Journal of Adhesion Science and Technology, Vol.11, No.5, 665-677, 1997
Effect of oxides on the adhesion of Cu films deposited onto stainless steel by electron shower and thermal evaporation methods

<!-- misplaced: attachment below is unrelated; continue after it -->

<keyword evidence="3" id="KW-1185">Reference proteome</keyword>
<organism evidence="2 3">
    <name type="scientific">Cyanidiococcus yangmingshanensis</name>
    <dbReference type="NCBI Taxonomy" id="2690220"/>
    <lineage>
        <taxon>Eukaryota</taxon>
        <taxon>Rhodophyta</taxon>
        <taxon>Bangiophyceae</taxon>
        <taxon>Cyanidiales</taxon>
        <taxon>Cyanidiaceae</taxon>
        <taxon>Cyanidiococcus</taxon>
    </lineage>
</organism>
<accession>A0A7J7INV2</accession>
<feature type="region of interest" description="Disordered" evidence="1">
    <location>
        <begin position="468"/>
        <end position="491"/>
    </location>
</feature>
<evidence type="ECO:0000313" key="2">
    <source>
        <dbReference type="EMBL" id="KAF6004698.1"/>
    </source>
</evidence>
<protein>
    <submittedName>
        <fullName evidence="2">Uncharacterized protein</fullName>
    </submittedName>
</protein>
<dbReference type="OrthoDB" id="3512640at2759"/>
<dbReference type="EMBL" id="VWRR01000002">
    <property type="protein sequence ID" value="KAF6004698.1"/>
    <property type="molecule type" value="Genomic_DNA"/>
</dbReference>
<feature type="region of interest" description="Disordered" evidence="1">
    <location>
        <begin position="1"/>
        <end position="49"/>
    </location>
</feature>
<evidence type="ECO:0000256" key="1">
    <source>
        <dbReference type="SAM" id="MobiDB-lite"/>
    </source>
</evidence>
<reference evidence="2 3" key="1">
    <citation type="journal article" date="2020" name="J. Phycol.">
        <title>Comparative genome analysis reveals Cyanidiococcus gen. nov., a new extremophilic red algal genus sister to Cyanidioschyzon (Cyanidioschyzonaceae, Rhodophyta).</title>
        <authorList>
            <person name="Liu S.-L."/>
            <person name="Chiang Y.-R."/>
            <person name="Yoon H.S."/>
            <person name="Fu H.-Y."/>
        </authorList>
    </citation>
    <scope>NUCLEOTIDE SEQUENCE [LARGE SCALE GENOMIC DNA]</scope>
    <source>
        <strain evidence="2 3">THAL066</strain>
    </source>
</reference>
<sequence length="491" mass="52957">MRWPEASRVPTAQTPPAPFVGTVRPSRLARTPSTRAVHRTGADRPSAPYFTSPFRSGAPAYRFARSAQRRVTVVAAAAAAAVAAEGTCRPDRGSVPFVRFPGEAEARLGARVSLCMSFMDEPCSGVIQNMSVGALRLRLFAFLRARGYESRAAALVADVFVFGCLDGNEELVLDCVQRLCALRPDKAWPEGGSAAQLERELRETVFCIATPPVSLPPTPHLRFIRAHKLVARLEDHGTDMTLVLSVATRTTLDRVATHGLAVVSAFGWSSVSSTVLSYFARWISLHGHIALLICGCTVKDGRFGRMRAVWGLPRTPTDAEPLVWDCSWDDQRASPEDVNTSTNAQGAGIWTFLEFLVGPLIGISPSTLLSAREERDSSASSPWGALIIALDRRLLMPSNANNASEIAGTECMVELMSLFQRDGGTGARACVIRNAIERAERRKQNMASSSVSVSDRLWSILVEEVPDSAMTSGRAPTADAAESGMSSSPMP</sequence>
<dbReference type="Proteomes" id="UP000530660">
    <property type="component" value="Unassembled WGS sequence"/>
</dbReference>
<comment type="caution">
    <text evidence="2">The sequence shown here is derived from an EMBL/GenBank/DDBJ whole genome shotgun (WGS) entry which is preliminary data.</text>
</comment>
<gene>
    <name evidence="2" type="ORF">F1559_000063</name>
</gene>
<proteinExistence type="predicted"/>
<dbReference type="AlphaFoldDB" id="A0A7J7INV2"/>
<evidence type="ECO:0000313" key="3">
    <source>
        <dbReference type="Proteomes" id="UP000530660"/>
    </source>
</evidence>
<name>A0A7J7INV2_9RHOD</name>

When Cu films were deposited by thermal evaporation onto stainless steel substrates at 30 degrees C, the oxygen gas in the vacuum chamber (1.5 x 10(-3) Torr) caused the adhesion of Cu films to increase from 3 to 5 MPa. Moreover, it increased further from 13 to 16 MPa when deposited at 300 degrees C. The Cu film was not peeled off when deposited by the electron shower method and the epoxy resin failed (20 MPa), and this was independent of the addition of oxygen gas. As the chemical shift of Cu 2p(3/2) was observed at the interface between the Cu film and the substrate when oxygen gas was added, it is concluded that the adhesion is mainly determined by the chemical bonding, such as CuO and Cu2O. The depth profile of Cu 2p(3/2) measured by X-ray photoelectron spectroscopy (XPS) using Ar etching showed apparent thermal diffusion of Cu into the substrate. But the Ar etching rate was decreased by Cu oxides at the interface. The amount of oxides depended on the substrate temperature and the deposition method for Cu film. Therefore, the depth profile of Cu measured by XPS did not represent the thermal diffusion of Cu into the substrate correctly. When the etching rate was modified, the diffusion of Cu was almost the same for different samples deposited at the same temperature, and the effect of the thermal diffusion on the adhesion was small. The adhesion on hydrated [Cr(OH)3.0.4H(2)O] and hydroxide [Cr(OH)(3)] surfaces was lower than that on the oxide (Cr2O3) surface. In other words, the pretreatment of the substrates was very important to the adhesion.